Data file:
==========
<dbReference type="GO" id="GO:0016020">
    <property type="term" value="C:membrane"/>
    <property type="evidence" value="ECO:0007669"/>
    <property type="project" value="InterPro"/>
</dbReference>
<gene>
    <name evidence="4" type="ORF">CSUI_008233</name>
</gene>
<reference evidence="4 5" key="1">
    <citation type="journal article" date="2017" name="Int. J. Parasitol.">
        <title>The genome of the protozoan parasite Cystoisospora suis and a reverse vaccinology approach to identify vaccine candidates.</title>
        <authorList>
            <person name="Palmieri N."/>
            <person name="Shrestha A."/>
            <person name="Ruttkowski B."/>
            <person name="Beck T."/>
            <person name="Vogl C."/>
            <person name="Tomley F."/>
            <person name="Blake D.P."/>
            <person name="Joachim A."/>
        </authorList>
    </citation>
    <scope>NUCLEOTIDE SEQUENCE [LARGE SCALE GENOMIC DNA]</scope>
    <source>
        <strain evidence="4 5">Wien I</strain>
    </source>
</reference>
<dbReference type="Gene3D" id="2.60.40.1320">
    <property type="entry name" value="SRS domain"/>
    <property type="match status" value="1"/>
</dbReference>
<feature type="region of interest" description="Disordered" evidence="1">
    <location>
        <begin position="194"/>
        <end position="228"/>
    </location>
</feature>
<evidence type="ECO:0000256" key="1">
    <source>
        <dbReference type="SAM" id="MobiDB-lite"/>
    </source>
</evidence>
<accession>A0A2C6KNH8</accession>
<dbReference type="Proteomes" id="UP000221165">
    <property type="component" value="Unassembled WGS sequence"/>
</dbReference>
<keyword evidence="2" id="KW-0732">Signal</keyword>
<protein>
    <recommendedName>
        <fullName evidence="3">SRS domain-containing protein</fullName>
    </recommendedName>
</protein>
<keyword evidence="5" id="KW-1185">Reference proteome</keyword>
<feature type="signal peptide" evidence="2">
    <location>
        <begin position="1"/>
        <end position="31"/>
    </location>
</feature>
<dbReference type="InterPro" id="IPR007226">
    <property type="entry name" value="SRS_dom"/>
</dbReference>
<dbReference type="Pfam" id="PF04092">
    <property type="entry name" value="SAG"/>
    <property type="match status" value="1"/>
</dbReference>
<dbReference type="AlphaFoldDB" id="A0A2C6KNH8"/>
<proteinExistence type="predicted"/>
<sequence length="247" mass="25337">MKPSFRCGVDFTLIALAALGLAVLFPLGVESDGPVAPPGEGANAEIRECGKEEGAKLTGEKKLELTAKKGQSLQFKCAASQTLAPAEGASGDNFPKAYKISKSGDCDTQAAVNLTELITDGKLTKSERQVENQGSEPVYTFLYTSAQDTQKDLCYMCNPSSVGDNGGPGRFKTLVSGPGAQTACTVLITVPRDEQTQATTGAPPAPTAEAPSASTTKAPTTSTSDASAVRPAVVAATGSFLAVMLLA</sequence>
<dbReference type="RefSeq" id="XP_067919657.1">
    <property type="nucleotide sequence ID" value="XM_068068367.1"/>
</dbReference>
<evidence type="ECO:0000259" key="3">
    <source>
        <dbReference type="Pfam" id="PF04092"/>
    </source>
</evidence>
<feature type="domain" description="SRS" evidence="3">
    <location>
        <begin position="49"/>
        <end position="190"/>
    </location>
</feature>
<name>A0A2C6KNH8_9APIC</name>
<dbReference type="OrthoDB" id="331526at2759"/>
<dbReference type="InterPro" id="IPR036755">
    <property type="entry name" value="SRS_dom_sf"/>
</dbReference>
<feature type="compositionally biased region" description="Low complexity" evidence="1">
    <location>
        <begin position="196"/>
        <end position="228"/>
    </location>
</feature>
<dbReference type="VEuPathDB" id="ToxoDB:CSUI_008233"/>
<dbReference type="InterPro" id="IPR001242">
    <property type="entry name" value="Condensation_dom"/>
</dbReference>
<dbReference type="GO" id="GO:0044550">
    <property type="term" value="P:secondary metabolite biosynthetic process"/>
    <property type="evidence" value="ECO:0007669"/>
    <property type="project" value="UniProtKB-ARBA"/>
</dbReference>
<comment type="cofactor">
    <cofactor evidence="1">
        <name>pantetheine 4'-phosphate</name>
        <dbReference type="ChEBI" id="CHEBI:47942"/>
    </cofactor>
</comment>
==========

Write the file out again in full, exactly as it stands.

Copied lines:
<dbReference type="GO" id="GO:0016020">
    <property type="term" value="C:membrane"/>
    <property type="evidence" value="ECO:0007669"/>
    <property type="project" value="InterPro"/>
</dbReference>
<gene>
    <name evidence="4" type="ORF">CSUI_008233</name>
</gene>
<reference evidence="4 5" key="1">
    <citation type="journal article" date="2017" name="Int. J. Parasitol.">
        <title>The genome of the protozoan parasite Cystoisospora suis and a reverse vaccinology approach to identify vaccine candidates.</title>
        <authorList>
            <person name="Palmieri N."/>
            <person name="Shrestha A."/>
            <person name="Ruttkowski B."/>
            <person name="Beck T."/>
            <person name="Vogl C."/>
            <person name="Tomley F."/>
            <person name="Blake D.P."/>
            <person name="Joachim A."/>
        </authorList>
    </citation>
    <scope>NUCLEOTIDE SEQUENCE [LARGE SCALE GENOMIC DNA]</scope>
    <source>
        <strain evidence="4 5">Wien I</strain>
    </source>
</reference>
<dbReference type="Gene3D" id="2.60.40.1320">
    <property type="entry name" value="SRS domain"/>
    <property type="match status" value="1"/>
</dbReference>
<feature type="region of interest" description="Disordered" evidence="1">
    <location>
        <begin position="194"/>
        <end position="228"/>
    </location>
</feature>
<evidence type="ECO:0000256" key="1">
    <source>
        <dbReference type="SAM" id="MobiDB-lite"/>
    </source>
</evidence>
<accession>A0A2C6KNH8</accession>
<dbReference type="Proteomes" id="UP000221165">
    <property type="component" value="Unassembled WGS sequence"/>
</dbReference>
<keyword evidence="2" id="KW-0732">Signal</keyword>
<protein>
    <recommendedName>
        <fullName evidence="3">SRS domain-containing protein</fullName>
    </recommendedName>
</protein>
<keyword evidence="5" id="KW-1185">Reference proteome</keyword>
<feature type="signal peptide" evidence="2">
    <location>
        <begin position="1"/>
        <end position="31"/>
    </location>
</feature>
<dbReference type="InterPro" id="IPR007226">
    <property type="entry name" value="SRS_dom"/>
</dbReference>
<dbReference type="Pfam" id="PF04092">
    <property type="entry name" value="SAG"/>
    <property type="match status" value="1"/>
</dbReference>
<dbReference type="AlphaFoldDB" id="A0A2C6KNH8"/>
<proteinExistence type="predicted"/>
<sequence length="247" mass="25337">MKPSFRCGVDFTLIALAALGLAVLFPLGVESDGPVAPPGEGANAEIRECGKEEGAKLTGEKKLELTAKKGQSLQFKCAASQTLAPAEGASGDNFPKAYKISKSGDCDTQAAVNLTELITDGKLTKSERQVENQGSEPVYTFLYTSAQDTQKDLCYMCNPSSVGDNGGPGRFKTLVSGPGAQTACTVLITVPRDEQTQATTGAPPAPTAEAPSASTTKAPTTSTSDASAVRPAVVAATGSFLAVMLLA</sequence>
<dbReference type="RefSeq" id="XP_067919657.1">
    <property type="nucleotide sequence ID" value="XM_068068367.1"/>
</dbReference>
<evidence type="ECO:0000259" key="3">
    <source>
        <dbReference type="Pfam" id="PF04092"/>
    </source>
</evidence>
<feature type="domain" description="SRS" evidence="3">
    <location>
        <begin position="49"/>
        <end position="190"/>
    </location>
</feature>
<name>A0A2C6KNH8_9APIC</name>
<dbReference type="OrthoDB" id="331526at2759"/>
<dbReference type="InterPro" id="IPR036755">
    <property type="entry name" value="SRS_dom_sf"/>
</dbReference>
<feature type="compositionally biased region" description="Low complexity" evidence="1">
    <location>
        <begin position="196"/>
        <end position="228"/>
    </location>
</feature>
<dbReference type="VEuPathDB" id="ToxoDB:CSUI_008233"/>
<dbReference type="InterPro" id="IPR001242">
    <property type="entry name" value="Condensation_dom"/>
</dbReference>
<dbReference type="GO" id="GO:0044550">
    <property type="term" value="P:secondary metabolite biosynthetic process"/>
    <property type="evidence" value="ECO:0007669"/>
    <property type="project" value="UniProtKB-ARBA"/>
</dbReference>
<comment type="cofactor">
    <cofactor evidence="1">
        <name>pantetheine 4'-phosphate</name>
        <dbReference type="ChEBI" id="CHEBI:47942"/>
    </cofactor>
</comment>